The Bethany Crisis Shelter in Morgan Park will soon have a new home to better serve children and their parents during times of need. The project will replace the current Lutheran Social Services facility for short-term, emergency housing for youth undergoing times of crisis and trauma.
“I think kids do better when they’re in an environment that communicates that they’re cared for and loved,” said Duncan Gregory, program director at Bethany. “Nothing says love like a new facility, a new couch, a new pool table. Some of these kids may never have experienced that and we’re providing that for them.”
The 11,000-square-foot facility will be able to serve up to 12 children at a time and will meet standards from the Americans With Disabilities Act. One of the biggest additions, however, will be a family resource center to allow for parental support and education, plus visitation and other services.
Gregory said the expansion for services will allow for him and other LSS staff to sit down with parents or families and act as a bridge between parent and child. While a child might be able to heal from past trauma while at Bethany, the environment they came from needs to change in order to prevent those circumstances from happening again.
“I’ve never met a mom that hasn’t loved their child, but maybe they don’t have the appropriate skillset to talk to their kid when that kid is angry or when they’re upset with their kid,” Gregory said. “With this new facility, particularly with our family resource center, it affords us the opportunity to do that parent coaching and provide those (therapeutic) services.”
Youth and Family Services Senior Director Dawn Shykes said the shelter provides resources in a more isolated area of Duluth. By increasing the services at Bethany, they are able to work with more families who experience disparities, especially those who are Black, Indigenous and people of color. Every child and family has a unique experience, so the resource center will allow them to create individualized plans.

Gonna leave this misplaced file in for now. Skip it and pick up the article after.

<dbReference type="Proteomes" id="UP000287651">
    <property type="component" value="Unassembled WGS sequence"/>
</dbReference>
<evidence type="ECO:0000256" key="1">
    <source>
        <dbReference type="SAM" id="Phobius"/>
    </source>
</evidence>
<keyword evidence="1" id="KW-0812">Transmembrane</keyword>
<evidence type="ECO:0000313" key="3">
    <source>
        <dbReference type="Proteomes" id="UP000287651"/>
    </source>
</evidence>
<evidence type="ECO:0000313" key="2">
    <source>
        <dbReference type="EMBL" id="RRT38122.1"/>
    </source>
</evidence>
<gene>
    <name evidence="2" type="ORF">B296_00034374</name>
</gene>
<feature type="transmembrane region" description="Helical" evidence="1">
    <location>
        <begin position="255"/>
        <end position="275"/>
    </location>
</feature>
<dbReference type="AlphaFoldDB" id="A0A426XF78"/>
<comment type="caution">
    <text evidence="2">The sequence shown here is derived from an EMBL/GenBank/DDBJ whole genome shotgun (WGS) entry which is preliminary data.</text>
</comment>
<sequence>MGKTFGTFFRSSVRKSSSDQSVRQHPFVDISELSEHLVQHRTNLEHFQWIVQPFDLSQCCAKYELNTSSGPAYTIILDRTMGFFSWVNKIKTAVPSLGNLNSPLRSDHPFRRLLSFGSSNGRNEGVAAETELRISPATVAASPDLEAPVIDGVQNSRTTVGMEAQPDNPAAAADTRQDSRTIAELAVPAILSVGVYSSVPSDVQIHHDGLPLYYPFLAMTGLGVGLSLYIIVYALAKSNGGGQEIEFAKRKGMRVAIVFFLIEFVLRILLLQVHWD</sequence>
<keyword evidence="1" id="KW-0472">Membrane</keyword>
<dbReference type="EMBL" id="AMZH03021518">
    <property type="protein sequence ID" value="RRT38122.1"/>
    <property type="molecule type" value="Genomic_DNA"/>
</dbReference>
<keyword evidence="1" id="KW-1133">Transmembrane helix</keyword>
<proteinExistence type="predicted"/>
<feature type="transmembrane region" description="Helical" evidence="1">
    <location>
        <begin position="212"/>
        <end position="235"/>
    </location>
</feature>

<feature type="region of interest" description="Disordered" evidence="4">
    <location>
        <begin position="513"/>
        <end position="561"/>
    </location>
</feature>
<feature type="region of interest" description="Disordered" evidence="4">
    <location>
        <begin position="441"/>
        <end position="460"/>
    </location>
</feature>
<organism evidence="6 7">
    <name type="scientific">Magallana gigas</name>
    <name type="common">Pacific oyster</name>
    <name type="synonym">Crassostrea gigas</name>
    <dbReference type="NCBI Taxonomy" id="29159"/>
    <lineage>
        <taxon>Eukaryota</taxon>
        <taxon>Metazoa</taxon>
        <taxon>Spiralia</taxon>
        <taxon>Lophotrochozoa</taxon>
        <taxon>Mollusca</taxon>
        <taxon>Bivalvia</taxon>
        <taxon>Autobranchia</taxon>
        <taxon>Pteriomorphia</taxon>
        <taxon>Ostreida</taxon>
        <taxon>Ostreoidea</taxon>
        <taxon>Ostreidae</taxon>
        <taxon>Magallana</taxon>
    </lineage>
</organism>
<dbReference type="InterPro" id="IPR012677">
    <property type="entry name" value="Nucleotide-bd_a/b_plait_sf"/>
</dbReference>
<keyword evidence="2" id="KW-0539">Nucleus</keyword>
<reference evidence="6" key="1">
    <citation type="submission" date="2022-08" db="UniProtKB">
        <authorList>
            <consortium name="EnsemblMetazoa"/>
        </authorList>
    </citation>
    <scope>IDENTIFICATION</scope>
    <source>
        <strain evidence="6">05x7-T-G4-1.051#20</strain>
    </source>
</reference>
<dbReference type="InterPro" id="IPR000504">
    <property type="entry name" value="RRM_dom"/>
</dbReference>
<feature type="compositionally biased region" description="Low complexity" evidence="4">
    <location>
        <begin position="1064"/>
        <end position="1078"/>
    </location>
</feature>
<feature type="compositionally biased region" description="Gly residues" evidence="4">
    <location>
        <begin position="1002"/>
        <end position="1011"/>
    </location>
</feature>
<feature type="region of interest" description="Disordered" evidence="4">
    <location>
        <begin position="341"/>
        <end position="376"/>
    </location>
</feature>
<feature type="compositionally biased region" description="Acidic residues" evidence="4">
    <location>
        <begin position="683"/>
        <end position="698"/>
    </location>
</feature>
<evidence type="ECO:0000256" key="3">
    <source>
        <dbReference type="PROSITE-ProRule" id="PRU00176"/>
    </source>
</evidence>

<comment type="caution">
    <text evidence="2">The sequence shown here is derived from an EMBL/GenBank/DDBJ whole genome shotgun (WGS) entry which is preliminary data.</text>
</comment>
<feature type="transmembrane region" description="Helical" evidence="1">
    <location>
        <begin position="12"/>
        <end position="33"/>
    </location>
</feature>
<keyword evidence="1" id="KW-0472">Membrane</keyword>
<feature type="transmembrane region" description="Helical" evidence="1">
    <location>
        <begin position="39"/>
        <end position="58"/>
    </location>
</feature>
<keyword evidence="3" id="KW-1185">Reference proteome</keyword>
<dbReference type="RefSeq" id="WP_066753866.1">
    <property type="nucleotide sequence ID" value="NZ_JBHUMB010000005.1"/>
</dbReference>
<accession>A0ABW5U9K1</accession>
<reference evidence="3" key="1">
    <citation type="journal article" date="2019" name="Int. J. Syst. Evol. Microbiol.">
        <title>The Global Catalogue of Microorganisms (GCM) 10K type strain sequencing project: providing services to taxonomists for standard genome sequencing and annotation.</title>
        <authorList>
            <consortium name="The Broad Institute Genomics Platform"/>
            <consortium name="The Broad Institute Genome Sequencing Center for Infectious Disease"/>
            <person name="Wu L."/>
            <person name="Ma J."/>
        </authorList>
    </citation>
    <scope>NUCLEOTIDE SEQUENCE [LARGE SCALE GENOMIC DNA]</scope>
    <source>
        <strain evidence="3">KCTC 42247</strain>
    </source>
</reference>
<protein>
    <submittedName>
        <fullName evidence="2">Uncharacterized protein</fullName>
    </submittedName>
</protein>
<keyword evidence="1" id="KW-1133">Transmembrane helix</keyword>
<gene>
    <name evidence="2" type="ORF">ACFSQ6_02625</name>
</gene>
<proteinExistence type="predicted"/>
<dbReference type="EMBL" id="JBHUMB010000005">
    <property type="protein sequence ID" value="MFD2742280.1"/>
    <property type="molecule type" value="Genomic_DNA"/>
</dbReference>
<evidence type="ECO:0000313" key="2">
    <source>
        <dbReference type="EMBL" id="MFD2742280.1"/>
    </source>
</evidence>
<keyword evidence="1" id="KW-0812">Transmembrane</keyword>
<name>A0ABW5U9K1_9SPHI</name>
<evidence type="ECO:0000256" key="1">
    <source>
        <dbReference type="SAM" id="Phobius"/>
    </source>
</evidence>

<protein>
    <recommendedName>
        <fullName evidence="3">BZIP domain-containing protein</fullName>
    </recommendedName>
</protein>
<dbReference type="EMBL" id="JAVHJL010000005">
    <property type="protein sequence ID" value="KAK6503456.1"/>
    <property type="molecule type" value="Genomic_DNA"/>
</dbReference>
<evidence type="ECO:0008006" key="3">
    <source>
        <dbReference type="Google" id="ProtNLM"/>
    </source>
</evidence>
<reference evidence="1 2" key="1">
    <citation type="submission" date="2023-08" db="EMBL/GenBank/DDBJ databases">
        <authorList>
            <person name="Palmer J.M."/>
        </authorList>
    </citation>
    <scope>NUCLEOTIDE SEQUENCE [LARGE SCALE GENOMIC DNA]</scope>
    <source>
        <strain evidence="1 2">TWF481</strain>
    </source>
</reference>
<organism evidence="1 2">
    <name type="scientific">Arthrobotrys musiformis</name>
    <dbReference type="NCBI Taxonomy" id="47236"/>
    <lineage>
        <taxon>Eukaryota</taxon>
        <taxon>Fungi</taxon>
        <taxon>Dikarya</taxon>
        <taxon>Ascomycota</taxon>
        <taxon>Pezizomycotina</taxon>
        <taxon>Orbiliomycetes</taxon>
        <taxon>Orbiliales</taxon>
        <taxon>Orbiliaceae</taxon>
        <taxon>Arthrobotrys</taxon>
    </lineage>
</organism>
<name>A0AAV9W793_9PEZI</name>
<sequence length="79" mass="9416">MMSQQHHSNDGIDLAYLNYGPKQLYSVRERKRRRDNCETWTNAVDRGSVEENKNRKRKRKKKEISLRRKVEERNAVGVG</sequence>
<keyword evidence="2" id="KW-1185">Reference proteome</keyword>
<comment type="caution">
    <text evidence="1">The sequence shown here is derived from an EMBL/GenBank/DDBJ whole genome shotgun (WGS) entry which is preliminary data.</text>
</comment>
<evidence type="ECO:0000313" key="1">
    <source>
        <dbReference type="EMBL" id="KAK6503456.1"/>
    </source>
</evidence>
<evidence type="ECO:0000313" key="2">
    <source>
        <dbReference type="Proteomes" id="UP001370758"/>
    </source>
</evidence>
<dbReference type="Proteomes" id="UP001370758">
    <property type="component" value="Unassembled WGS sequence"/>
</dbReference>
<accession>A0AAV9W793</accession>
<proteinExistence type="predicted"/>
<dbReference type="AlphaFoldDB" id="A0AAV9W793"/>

“There’s no cookie-cutter method here for us, it’s just really looking at each of the children and each of the families independently and helping them to identify their strengths as well as areas that they would like to work on,” Shykes said. “We’re going to follow their lead on the things that they say that they need.”
The current Bethany Crisis Shelter is a residential home that was built in the early 1970s. Local philanthropists Dave and Lisa Goldberg pushed for the campaign to upgrade the facility.
“Bethany is just an unknown wealth that we have here,” Dave Goldberg said. “I bet there isn’t 5% or 10% of the people in Duluth that know it even exists. It’s always been under the radar, but it’s been doing its job quietly and lovingly for many years.”
Although initial plans were to raise around $650,000 to give the home a facelift, Dave Goldberg said it became evident a new building would better serve Bethany’s mission. The home had experienced flooding and was outdated. Plus, Gregory said, it was unable to accommodate many situations, including siblings who wanted to share a room.
Now, $2.5 million of a $3 million capital campaign has been raised to support the new facility, which will better accommodate those situations and prevent further trauma. While a ceremonial groundbreaking occurred at a presentation for donors and supporters Wednesday afternoon, construction is expected to begin next month.
The new Bethany Crisis Shelter will be built on the same Morgan Park lot as the current shelter, which will be demolished when the new facility is completed next year. DSGW Architects designed the new facility and it will be built by Donald Holm Construction.
LSS Chief Executive Officer Patrick Thueson said a new facility is what the area’s children deserve, and the Bethany staff and its advocates never lost sight of that.
“I think of all the young lives that have been changed here, admittedly in a little-bit worse-for-wear facility,” Thueson said. “Imagine what we’re going to accomplish together in this new facility.”
The Bethany Crisis Center receives referrals from social service providers, the court system and law enforcement. The children they serve often are experiencing family conflict, neglect, abuse, substance abuse, truancy, running away or out-of-home placement.
Gregory said a common phrase heard at the shelter is, “There must be angels in the chimney at Bethany.”
“We can see some pretty challenging things in this work, but Bethany is a place of healing and growth, of relationships and resilience,” Gregory said. “Most importantly, it’s a place of hope for a brighter future.”